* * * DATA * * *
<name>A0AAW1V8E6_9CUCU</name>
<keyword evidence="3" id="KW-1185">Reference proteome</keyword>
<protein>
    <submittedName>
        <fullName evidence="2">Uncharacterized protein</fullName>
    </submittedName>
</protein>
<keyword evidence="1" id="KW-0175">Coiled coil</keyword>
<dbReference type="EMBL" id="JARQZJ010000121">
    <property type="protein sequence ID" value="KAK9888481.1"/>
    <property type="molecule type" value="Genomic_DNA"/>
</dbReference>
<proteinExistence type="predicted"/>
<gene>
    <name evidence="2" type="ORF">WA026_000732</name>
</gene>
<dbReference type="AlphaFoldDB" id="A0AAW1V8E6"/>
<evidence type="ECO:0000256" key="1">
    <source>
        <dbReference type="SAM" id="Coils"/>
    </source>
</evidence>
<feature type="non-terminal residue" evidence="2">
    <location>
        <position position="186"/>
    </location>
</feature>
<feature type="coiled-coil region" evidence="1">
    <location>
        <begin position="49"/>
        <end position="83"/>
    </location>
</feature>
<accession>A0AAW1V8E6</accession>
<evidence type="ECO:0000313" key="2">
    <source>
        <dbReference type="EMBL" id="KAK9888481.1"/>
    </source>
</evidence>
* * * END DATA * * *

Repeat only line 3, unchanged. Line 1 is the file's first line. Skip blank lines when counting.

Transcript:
<protein>